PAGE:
Back to the paradox.
Fast forward several decades. Same season. Same month.

That little brother who shared a room with me, who shared the family memories, good and not so good, my one and only sibling, the little boy I sang to sleep at night and defended from neighborhood bullies, the preteen brat who teased me unmercifully about having a “boy friend”, (I threw a fork at him one afternoon outside our house as he ran across the front yard after one such teasing episode. I, who had no skill at aiming at an object and connecting with it, managed to land the fork in the side of his head which resulted in lots of blood but not much injury, just my parent’s wrath, which was epic!).

The grown man I shared car trips with across the deserts of southern Arizona on our way to visit our grandma Maxine, the man I saw wrestle with “his demons” as he referred to his recurrent bouts with mental illness, depression and addiction, the little boy who loved Santa but who grew to dread the coming of Yule time. That person central to my life and loved beyond words, took his life in the season he struggled with…in the season of shortening days and lengthening nights, of decorating trees and lighting candles, the season of magic and mystery that we had loved as children, together.

One of my favorite poets, Edna St. Vincent Millay, sums up such loss.

“Where you used to be, there is a hole in the world, which I find myself constantly walking around in the daytime, and falling in at night. I miss you like hell.”

One of my favorite authors, Dr. Seuss, wisely advises, “Don’t cry because it’s over, smile because it happened.”

The paradox lives.

In this season of celebrations, the stringing of twinkling lights on trees and lighting of candles, the excitement of children, cookies left for St. Nick, the gift exchanges, the family traditions, the magic and the mystery, the mingling of memory and the moment, my wish for all who have lived through loss and grief is found in a favorite Buddhist Metta Meditation:

“May we be well, may we be happy, may we be free from stress and suffering, may we be free from animosity, oppression and trouble, may we look after ourselves with ease, and may we be at peace.”

I invite you to light a candle, to set out a plate of homemade cookies, to embrace the paradox, and to celebrate the moment. You are not alone in your darkness.

…. darkness gives way to light
blessed be the darkness
blessed be the light
blessed be the dark cave
alive with fire light
casting shadows
dancing to earth’s heartbeat
and the silence in between…..

I hope you enjoyed that. I know I did.

Here’s mom’s recipe for insanely yummy plant based holiday cookies. Go here for more free plant based recipes.


Happy Holiday Cookies

Makes 30-36 cookies
Author: Molly Patrick


  • 16 medium-sized pitted dates simmered in water for 10 minutes.
  • ½ cup almonds 55g
  • ½ cup almond butter 135g
  • 1 tablespoon vanilla
  • 1 tablespoon water
  • 1 banana
  • ½ cup dried coconut flakes 25g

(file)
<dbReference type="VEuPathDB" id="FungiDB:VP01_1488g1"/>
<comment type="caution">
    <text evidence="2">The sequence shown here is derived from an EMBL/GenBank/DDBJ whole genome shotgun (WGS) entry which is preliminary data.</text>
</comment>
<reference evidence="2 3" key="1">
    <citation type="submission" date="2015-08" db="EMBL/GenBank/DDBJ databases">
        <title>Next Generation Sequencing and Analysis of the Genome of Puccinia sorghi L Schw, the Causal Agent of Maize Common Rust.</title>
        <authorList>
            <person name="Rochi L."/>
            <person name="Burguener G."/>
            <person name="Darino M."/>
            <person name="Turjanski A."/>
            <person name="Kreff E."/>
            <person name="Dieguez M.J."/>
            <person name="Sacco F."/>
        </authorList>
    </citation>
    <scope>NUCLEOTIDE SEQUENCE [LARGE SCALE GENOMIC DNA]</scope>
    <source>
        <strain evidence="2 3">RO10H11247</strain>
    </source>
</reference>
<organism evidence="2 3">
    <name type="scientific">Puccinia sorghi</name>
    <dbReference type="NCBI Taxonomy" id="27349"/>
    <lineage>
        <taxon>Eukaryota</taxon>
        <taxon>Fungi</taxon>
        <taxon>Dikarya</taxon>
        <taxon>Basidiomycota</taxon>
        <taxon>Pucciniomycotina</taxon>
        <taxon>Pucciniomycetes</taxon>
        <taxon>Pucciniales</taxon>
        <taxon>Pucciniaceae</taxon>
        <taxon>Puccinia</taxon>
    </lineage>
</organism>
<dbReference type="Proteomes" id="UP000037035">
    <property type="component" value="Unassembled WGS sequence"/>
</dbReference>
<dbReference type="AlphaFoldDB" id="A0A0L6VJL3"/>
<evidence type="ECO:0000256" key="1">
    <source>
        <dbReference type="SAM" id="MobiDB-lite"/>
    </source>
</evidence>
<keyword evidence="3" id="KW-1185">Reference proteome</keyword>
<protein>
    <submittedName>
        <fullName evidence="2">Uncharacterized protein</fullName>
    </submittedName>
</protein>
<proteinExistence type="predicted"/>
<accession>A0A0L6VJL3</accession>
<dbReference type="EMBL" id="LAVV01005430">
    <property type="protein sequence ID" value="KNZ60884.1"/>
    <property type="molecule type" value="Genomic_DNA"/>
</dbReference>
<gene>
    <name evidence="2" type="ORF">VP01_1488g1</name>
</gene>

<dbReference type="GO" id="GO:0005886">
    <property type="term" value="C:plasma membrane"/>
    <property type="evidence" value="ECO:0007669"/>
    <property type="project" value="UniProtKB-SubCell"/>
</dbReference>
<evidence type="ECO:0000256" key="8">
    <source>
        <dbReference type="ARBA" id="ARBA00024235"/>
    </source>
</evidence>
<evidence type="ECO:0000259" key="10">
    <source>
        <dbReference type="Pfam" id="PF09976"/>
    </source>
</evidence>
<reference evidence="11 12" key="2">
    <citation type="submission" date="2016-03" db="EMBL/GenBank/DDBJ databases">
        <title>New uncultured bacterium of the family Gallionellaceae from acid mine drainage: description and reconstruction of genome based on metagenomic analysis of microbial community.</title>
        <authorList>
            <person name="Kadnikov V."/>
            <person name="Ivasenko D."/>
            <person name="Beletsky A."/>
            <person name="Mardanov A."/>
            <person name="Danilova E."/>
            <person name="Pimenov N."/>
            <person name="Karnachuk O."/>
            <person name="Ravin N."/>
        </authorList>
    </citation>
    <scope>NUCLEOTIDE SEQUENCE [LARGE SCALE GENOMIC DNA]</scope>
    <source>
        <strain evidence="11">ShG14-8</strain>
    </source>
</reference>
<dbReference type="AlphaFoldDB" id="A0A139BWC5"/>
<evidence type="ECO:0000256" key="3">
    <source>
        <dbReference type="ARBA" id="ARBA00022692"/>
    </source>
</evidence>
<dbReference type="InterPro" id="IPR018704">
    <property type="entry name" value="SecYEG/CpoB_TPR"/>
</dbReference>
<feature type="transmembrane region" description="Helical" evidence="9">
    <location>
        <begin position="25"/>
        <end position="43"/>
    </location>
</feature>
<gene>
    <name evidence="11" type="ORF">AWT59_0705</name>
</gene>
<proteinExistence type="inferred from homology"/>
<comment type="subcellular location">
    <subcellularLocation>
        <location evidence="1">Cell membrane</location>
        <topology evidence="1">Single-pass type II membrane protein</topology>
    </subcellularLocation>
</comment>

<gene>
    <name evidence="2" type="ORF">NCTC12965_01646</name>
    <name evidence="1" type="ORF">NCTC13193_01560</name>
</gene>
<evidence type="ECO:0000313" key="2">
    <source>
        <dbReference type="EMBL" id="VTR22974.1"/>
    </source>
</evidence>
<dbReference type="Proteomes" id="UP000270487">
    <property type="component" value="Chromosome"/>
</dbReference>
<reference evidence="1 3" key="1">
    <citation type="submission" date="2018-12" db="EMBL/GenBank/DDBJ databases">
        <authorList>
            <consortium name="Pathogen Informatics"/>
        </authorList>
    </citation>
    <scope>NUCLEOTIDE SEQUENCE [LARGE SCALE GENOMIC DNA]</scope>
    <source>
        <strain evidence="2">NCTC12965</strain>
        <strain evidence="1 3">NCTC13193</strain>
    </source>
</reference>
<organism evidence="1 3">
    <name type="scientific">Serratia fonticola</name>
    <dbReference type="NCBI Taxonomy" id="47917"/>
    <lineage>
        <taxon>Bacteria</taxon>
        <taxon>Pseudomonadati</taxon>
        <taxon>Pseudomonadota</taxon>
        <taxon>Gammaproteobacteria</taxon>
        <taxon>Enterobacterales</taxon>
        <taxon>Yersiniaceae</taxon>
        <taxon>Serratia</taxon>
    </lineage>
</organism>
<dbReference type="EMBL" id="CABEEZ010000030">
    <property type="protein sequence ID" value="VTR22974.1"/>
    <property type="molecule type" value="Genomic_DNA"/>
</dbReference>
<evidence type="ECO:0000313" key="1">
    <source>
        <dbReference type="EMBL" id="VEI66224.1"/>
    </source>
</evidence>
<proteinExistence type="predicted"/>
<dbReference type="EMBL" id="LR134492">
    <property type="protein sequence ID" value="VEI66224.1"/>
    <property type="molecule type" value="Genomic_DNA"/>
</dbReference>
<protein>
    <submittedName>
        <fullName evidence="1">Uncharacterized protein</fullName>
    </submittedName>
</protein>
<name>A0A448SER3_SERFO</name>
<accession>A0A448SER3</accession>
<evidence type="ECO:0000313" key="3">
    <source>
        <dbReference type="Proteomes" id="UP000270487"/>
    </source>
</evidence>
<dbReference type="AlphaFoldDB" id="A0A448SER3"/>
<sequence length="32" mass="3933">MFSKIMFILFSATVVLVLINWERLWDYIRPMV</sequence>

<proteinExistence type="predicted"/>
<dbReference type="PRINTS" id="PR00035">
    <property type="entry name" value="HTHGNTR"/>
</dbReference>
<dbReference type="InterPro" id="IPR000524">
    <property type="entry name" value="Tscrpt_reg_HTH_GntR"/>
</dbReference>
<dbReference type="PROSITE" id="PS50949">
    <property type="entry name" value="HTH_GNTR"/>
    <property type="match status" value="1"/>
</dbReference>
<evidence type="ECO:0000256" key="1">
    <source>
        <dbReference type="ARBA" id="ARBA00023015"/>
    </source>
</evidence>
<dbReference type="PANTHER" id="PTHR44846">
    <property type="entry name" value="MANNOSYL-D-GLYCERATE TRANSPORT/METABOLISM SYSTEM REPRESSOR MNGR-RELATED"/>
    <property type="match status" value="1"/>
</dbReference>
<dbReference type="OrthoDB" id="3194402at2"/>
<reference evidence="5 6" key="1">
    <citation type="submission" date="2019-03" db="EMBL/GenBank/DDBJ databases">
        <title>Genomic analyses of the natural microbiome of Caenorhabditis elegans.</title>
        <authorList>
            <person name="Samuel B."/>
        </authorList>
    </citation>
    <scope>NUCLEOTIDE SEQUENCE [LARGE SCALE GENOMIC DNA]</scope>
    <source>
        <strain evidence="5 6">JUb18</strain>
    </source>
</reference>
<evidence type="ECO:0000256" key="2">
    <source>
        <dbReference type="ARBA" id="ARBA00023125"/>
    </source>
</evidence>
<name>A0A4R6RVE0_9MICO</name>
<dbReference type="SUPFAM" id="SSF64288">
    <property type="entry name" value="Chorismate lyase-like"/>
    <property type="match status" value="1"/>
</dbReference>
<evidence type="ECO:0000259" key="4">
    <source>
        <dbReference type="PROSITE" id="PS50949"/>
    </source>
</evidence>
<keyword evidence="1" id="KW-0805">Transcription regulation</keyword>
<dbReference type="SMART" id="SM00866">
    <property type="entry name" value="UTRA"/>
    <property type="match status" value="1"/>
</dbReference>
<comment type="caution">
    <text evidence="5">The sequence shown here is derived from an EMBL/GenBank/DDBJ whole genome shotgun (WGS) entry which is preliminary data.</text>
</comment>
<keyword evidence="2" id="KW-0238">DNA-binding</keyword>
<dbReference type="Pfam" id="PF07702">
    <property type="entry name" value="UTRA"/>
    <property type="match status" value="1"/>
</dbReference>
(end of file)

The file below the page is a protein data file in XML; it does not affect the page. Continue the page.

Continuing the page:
• ½ cup raisins or dried cranberries 70g
  • ½ cup rolled oats 50g
  • ½ cup dark chocolate vegan chocolate chips 90g, Totally optional - these are super yummy with or without the chocolate chips. Leave out if avoiding processed sugar
  • ½ cup rice flour 80g


  • Preheat your oven to 350°F(175°C).
  • Place the almonds in your food processor and process them until they are finely blended. Place in a large mixing bowl and set aside for now.
  • Place the dates (drain them from the water first and make sure you’ve taken out the pit), almond butter, vanilla, water, and banana in your food processor and process until smooth.
  • Place the food processor mixture into the large mixing bowl with the ground almonds, and add the coconut flakes, raisins, oats, vegan chocolate chips (if using) and rice flour, and mix until everything is combined.
  • Line a baking sheet or two with parchment paper and drop the batter by the teaspoon onto the baking sheet/s and then place half of a walnut on top of each cookie and bake for 15 minutes. Repeat until all the batter is used up.












Wishing you a happy week. May it be filled with giving yourself time and space to heal.

Get a weekly dose of inspiration to eat more plants and celebrate imperfection

Our Sweary Saturday Love Letters are written by our ex-boozer, ex-smoker, plant-loving co-founder, Molly Patrick.


  1. Ronna on July 5, 2016 at 3:54 pm

    What Can I substitute in these cookies for the banana in the rolled oats ?

    • Molly Patrick on July 5, 2016 at 4:30 pm

      Try 1/2 cup of applesauce.

  2. Kate on December 16, 2017 at 8:53 am

    Your mother’s poetry & her story, so well-told, are beautiful additions to this year’s holiday season. You are both gifted writers, beyond anything having to do with food (but the food is wonderful!)

    I hope we can read more from mother & daughter here. There’s something rich about generations sharing space and perspectives, especially when they have so much talent for self-expression. And we need your voices!

    Happy Holidays to you, Luanne & your mom 🙂

    • Molly Patrick on December 16, 2017 at 9:10 am

      Thank you so much Kate!
      I love my mom’s writing as well. She is a fantastic poet and would love to share more of her poetry.
      I will definitely keep this in mind in the future.
      Happy holidays to you and yours as well.

Leave a Comment

Recipe Rating

You may also enjoy...

New? Download your free Beginner's Guide and start the most delicious and rewarding journey of your life, fueled by plants.

Our mouthgasmic plant based meal plans are designed around batch cooking. Get your free Batching Handbook and dive in.

Stop junk food cravings and glow from the inside out with our easy-to-follow program. Give me the juicy details.

Love the food that loves you back

Get instant access to thousands of plant based recipes and meal plans, no credit card or perfection required.